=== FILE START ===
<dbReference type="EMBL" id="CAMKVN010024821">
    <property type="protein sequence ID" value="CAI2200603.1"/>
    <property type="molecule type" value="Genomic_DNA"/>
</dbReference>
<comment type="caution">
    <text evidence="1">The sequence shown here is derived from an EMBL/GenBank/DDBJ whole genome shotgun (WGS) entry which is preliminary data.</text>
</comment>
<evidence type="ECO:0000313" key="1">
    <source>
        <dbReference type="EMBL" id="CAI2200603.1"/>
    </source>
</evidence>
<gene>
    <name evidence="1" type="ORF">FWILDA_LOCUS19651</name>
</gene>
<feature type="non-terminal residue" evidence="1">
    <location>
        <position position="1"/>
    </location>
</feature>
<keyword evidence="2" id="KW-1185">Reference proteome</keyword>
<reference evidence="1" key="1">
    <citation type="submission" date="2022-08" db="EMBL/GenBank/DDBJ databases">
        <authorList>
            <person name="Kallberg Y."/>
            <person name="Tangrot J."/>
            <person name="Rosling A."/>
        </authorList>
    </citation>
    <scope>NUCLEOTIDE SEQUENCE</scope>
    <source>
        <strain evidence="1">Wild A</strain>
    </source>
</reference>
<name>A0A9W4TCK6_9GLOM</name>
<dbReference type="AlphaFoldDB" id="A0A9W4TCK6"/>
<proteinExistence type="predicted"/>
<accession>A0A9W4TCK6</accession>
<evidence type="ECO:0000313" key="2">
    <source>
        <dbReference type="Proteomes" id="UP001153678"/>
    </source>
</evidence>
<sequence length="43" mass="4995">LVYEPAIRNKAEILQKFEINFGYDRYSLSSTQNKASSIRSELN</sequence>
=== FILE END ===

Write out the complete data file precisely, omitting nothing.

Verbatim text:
<dbReference type="EMBL" id="CAMKVN010024821">
    <property type="protein sequence ID" value="CAI2200603.1"/>
    <property type="molecule type" value="Genomic_DNA"/>
</dbReference>
<comment type="caution">
    <text evidence="1">The sequence shown here is derived from an EMBL/GenBank/DDBJ whole genome shotgun (WGS) entry which is preliminary data.</text>
</comment>
<evidence type="ECO:0000313" key="1">
    <source>
        <dbReference type="EMBL" id="CAI2200603.1"/>
    </source>
</evidence>
<gene>
    <name evidence="1" type="ORF">FWILDA_LOCUS19651</name>
</gene>
<feature type="non-terminal residue" evidence="1">
    <location>
        <position position="1"/>
    </location>
</feature>
<keyword evidence="2" id="KW-1185">Reference proteome</keyword>
<reference evidence="1" key="1">
    <citation type="submission" date="2022-08" db="EMBL/GenBank/DDBJ databases">
        <authorList>
            <person name="Kallberg Y."/>
            <person name="Tangrot J."/>
            <person name="Rosling A."/>
        </authorList>
    </citation>
    <scope>NUCLEOTIDE SEQUENCE</scope>
    <source>
        <strain evidence="1">Wild A</strain>
    </source>
</reference>
<name>A0A9W4TCK6_9GLOM</name>
<dbReference type="AlphaFoldDB" id="A0A9W4TCK6"/>
<proteinExistence type="predicted"/>
<accession>A0A9W4TCK6</accession>
<evidence type="ECO:0000313" key="2">
    <source>
        <dbReference type="Proteomes" id="UP001153678"/>
    </source>
</evidence>
<sequence length="43" mass="4995">LVYEPAIRNKAEILQKFEINFGYDRYSLSSTQNKASSIRSELN</sequence>